Jackson v. Chicago Public Schools et al, No. 1:2015cv06990 - Document 73 (N.D. Ill. 2017)

Court Description: MEMORANDUM OPINION AND ORDER Signed by the Honorable Harry D. Leinenweber on 6/13/2017: Ruling date of 6/27/2017 is stricken.Terminate civil case.Mailed notice(wp, )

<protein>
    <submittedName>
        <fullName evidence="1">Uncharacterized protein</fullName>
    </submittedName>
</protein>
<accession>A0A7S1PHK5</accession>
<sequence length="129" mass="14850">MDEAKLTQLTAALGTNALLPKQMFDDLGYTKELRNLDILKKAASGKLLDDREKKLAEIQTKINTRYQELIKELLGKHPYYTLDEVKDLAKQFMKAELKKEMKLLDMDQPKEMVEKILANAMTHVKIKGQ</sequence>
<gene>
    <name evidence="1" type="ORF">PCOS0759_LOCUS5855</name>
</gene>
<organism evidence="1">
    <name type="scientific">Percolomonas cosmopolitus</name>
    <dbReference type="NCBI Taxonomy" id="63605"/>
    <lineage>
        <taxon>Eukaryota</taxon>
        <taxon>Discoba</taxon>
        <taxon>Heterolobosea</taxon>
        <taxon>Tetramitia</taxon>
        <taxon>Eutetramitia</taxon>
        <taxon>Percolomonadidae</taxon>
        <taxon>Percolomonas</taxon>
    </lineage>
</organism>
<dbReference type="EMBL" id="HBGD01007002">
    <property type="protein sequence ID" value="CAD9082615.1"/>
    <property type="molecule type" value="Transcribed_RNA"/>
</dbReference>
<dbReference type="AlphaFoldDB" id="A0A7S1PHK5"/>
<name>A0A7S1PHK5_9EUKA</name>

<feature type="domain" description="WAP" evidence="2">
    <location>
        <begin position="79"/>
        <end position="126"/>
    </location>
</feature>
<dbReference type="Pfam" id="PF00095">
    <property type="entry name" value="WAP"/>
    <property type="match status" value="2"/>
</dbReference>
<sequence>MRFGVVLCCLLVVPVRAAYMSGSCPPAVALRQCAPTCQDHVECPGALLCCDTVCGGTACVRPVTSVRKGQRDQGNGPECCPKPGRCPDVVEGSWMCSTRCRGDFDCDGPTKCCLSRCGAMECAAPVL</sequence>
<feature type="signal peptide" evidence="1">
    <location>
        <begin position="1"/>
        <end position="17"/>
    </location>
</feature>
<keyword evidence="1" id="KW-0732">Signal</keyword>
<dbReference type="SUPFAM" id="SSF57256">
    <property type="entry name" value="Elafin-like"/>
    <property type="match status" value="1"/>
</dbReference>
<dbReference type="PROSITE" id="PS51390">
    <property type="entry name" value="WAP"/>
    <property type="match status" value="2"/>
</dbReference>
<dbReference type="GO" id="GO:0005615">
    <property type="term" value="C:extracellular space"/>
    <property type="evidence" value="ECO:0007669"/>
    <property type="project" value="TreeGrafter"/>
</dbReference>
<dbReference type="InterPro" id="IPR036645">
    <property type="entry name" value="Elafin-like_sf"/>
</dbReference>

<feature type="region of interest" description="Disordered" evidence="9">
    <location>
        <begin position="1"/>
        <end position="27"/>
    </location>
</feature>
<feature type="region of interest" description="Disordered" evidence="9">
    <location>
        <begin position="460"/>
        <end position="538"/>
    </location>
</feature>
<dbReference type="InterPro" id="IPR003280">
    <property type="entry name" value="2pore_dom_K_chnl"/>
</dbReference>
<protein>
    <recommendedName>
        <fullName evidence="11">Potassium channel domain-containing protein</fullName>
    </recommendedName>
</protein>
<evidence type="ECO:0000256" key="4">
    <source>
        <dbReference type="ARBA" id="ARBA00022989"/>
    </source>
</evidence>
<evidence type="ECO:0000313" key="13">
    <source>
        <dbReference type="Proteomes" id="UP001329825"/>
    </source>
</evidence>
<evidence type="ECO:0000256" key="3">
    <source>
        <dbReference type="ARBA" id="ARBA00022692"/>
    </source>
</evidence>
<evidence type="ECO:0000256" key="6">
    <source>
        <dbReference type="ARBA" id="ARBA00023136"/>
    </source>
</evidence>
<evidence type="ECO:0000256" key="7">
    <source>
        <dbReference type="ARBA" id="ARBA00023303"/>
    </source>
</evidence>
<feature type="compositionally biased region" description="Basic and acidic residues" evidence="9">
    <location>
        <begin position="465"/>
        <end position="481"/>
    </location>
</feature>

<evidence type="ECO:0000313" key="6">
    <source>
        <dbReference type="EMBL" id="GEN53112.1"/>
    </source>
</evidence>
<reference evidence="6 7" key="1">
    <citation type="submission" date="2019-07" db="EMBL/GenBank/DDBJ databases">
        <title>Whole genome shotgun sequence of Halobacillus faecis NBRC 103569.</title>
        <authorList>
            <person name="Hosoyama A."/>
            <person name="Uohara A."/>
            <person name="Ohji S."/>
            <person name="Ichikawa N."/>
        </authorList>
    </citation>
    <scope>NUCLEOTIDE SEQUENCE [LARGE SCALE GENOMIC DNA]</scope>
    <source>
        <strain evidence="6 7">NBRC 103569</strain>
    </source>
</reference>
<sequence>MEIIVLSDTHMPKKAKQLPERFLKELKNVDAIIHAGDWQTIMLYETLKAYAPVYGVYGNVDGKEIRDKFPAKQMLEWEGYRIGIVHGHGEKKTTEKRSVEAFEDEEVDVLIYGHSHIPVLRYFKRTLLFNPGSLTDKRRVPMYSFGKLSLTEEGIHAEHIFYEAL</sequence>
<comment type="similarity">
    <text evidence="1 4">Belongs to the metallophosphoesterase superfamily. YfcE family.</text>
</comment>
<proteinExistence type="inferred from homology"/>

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Jackson v. Chicago Public Schools et al Doc. 73 IN THE UNITED STATES DISTRICT COURT FOR THE NORTHERN DISTRICT OF ILLINOIS EASTERN DIVISION KIMYUNA JACKSON, MOTHER OF PLAINTIFF A MINOR CHILD, JABARI LAMAR JACKSON, Plaintiff, Case No. 15 C 6990 v. Judge Harry D. Leinenweber CHICAGO PUBLIC SCHOOLS, et al. and THE ILLINOIS STATE BOARD OF EDUCATION, et al., Defendants. MEMORANDUM OPINION AND ORDER The Jabari Plaintiff, Lamar plaintiffs”), Independent Defendant, “Board”), Kimyuna Jackson seeks Hearing Board of developed Jackson, (Collectively, judicial Officer Education an mother review of (“IHO”) of the Individualized the the of minor child, “Plaintiff decision who found City of Education or of an that the Chicago (the Plan (“IEP”) which identified the Plaintiff-student’s special education needs and services in a timely manner under the circumstances of this case. proving Because the Plaintiff has failed to sustain her burden of the IHO wrong, the Plaintiff’s Motion for Summary Judgment is denied and the case is dismissed with prejudice. Dockets.Justia.com I. BACKGROUND This case has had a tortured procedural history due to the Plaintiff proceeding pro se. Back in August 2015 the Plaintiff filed a four-count Complaint against the Board to assert a tort (sexual assault) claim (Count I), and seeking to overturn the IHO’s decision contending that (1) that Plaintiff did not receive a Free and Appropriate Public Education (“FAPE”), (2) the IHO exhibited and “unethical [sic] bias” toward plaintiffs during the due process hearing, and (3) that the Board violated the State and federal requirement that that Plaintiff’s IEP be issued within 60 days of receiving a parental consent for an evaluation. (Counts II-IV). On August 18, 2015, the Court dismissed Count I as inappropriate for an administrative review proceeding and summarized all of her remaining claims as seeking judicial review of the IHO’s decision approving the IEP for the plaintiff’s son. On February 8, 2016, Plaintiff filed a Motion seeking Summary Judgment on the four counts of her Complaint as originally filed, even though the Court had dismissed Count I and consolidated her remaining claims into a single count. The Court summarily denied her Motion because, among other things, it violated Local Rule 56.1, and warned Plaintiff that if she wished to refile she needed to focus on the limited issue of whether the IHO’s decision was erroneous. - 2 - She then filed a second Motion for Summary Judgment comply with Local Rule 56.1. but once again failed to The Court once more denied her Motion and again warned her that she needed to focus on the IHO decision and follow the local rules. On April 28, 2017, Plaintiff, now represented by counsel, filed her third Motion for Summary Judgment, which now focused only on the IEP’s timeliness issue, to the exclusion of her claims that the Board had not provided Plaintiff with a FAPE or provided necessary services in a timely manner, and her ethnic bias claim. II. Under the STANDARD OF REVIEW Individuals with Disabilities Education Act (“IDEA”), local agencies such as the Board have an affirmative duty to identify, locate and evaluate a potentially disabled child and provide education services. an IEP, designed to with need special Failure to do so constitutes a denial of a FAPE, and is a violation of the IDEA. dissatisfied provide an IEP hearing before an IHO. may seek Under the IDEA a party review at a due process The decision of the IHO in turn is reviewable by a federal district court, with the party seeking relief bearing the burden of proof. is to determine procedural whether requirements the of The reviewing court’s role District the IDEA has and complied whether with the IDE the is reasonably calculated to enable the child to receive educational - 3 - benefits. The reviewing court is to make its decision on a preponderance of the evidence standard, and shall grant such relief as the court determines is appropriate. 20 U.S.C.A. § 1415(i)(C). The normal procedure before the reviewing court is to rule by summary judgment at the request of either party or both. The standard for summary judgment for this type of administrative review differs from the standard set forth in Rule 56 (FED. R. CIV. P. 56). In this proceeding the court reviews the administrative record together with any additional evidence submitted and decides factual preponderance of the evidence in the record. based on the The court also owes considerable deference to the hearing officer and may set aside the administrative order only if is strongly convinced that the order is erroneous. Evanston Community Consolidated School Dist. v. Michael M., 356 F.3d 798, 793 (7th Cir. 2004). III. THE DUE PROCESS HEARING On June 3, 2015, a due process hearing was held before the IHO. Plaintiff represented herself at the hearing. She had failed to provide the required pre-hearing disclosures ordered by the IHO at a prehearing conference. At the hearing she also withdrew the list of witnesses she had previously provided to the IHO. At the hearing, the Board presented six witnesses all - 4 - of whom had participated in the evaluation of the Plaintiff and helped formulate documentation his IEP. relevant to development of his IEP. These Plaintiff’s witnesses produced evaluations and the The Plaintiff testified in her own behalf but presented no other witnesses, nor did she offer any documents into evidence. She did, however, conduct a cross- examination of the Board’s witnesses. Following the due process hearing the IHO found in favor of the Board on all contested issues, including a finding that the Board’s evaluations were conducted within the IDEA’s and Illinois’ 60 school day time line although the IEP itself was developed outside the 60-day timeline. The IHO found that the that the delay was due to Plaintiff’s failure to attend the scheduled meetings where the IEP was developed and the Board’s continuing effort to include Plaintiff in the development process. The specific factual findings made by the IHO upon which she relied to excuse the 60-day violation (with which Plaintiff apparently does not take issue, at least she did not do so at the due process hearing) included that the Board had made its evaluation and its determination of eligibility of plaintiff for an IEP within the 60-day deadline, but was not able to finalize the IEP by that due date. The IHO found that the delay in - 5 - completing the IEP was due to the Board’s effort to include the Plaintiff mother in the development of the IEP. The IHO then described the specific efforts the Board undertook to try to involve the Plaintiff in the development of her son’s IEP. This included a scheduling a meeting between the Board and Plaintiff to be held within the 60-day deadline, at which Plaintiff did not attend; meeting the with Board’s plaintiff multiple in attempts February and to in re-schedule March 2015; a and multiple written notices and telephone calls to Plaintiff urging her to attend the scheduled meetings; and finally Plaintiff’s failure to attend or at least acknowledge the invitations. In IHO’s her brief, the determination Board’s that unsuccessful only response the delay efforts to Plaintiff was makes excusable include due Plaintiff to the to the in the development of the IEP was to point out that the final IEP did not substantially Evaluation differ (“IEE”) from conducted in an Independent August 2014 at Education Plaintiff’s expense which was prior to his enrollment at his school. Her point was apparently unnecessary. was that the development of the IEP She also complains that the Board did not include a “safety plan” in the IEP, which she contends was necessitated by an incident that allegedly occurred in January 2015. the IHO pointed out in her decision - 6 - that Plaintiff However did not present any evidence to support a finding that the Plaintiff’s disabilities required a safety plan. Plaintiff withdrew witnesses who she claimed could support such a finding and did not herself testify about any such concerns she may have had. Therefore the record did not support her contention that a safety plan was necessary. The District, Supreme 550 enforceable Court U.S. rights in 516, in the Winkelman held that v. Parma parents entitlement public education for their children. of a City School have independent free appropriate The statutory basis for this right is found in Section 1414(b)(1) which gives parents of a child the right to examine all records and to participate in all meetings with respect to the development of an IEP. This amounts to a statutory mandate that the parents be given the opportunity development to of be an consulted IEP. It and would to be participate inconsistent in the with this statutory mandate to penalize the Board because it was unable to complete the IEP within the 60-day deadline because it went out of its way to include the Plaintiff in the development of her child’s IEP. The IHO’s decision that the delay was excusable is supported by a preponderance of the evidence and the plaintiff’s motion for summary judgment is denied. - 7 - One final note. only on one appeal. of the The Plaintiff moved for summary judgment several grounds upon which she The Board did not file a Cross-Motion. took an Normally a court would only issue a decision limited to what is requested in a Motion. proceeding that However is in limited a to review the of an administrative administrative record as supplemented there appears to be no reason not to issue a final judgment disposing of the case. Here the Plaintiff takes issue only with one of many findings of the IHO: the IEP. the timeliness of The Plaintiff did not offer any evidence at the due process hearing (other than her own testimony) and she did not raise objections to any other part of the IHO’s decision. IV. CONCLUSION Since the record supports all parts of the decision, the Court denies the Plaintiff’s Motion for Summary Judgment, and enters judgment in favor of the Board sui sponte. IT IS SO ORDERED. Harry D. Leinenweber, Judge United States District Court Dated: June 13, 2017 - 8 -